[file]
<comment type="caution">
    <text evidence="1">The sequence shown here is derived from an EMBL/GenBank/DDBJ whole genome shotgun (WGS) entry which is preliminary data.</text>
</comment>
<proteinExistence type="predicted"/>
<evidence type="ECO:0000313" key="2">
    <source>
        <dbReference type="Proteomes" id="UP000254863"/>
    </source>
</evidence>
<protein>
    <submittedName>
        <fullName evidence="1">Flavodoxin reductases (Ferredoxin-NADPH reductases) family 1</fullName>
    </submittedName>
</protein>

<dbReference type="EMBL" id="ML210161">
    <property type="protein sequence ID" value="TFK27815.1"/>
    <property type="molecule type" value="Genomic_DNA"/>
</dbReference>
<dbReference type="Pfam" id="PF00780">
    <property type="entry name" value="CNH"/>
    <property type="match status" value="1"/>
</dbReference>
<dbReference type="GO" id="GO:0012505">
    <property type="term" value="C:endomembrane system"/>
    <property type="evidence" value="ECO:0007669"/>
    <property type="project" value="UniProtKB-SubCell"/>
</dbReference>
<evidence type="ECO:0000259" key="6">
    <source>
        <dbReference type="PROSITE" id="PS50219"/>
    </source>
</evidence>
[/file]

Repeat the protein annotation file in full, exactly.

<comment type="caution">
    <text evidence="1">The sequence shown here is derived from an EMBL/GenBank/DDBJ whole genome shotgun (WGS) entry which is preliminary data.</text>
</comment>
<proteinExistence type="predicted"/>
<evidence type="ECO:0000313" key="2">
    <source>
        <dbReference type="Proteomes" id="UP000254863"/>
    </source>
</evidence>
<protein>
    <submittedName>
        <fullName evidence="1">Flavodoxin reductases (Ferredoxin-NADPH reductases) family 1</fullName>
    </submittedName>
</protein>

<dbReference type="EMBL" id="ML210161">
    <property type="protein sequence ID" value="TFK27815.1"/>
    <property type="molecule type" value="Genomic_DNA"/>
</dbReference>
<dbReference type="Pfam" id="PF00780">
    <property type="entry name" value="CNH"/>
    <property type="match status" value="1"/>
</dbReference>
<dbReference type="GO" id="GO:0012505">
    <property type="term" value="C:endomembrane system"/>
    <property type="evidence" value="ECO:0007669"/>
    <property type="project" value="UniProtKB-SubCell"/>
</dbReference>
<evidence type="ECO:0000259" key="6">
    <source>
        <dbReference type="PROSITE" id="PS50219"/>
    </source>
</evidence>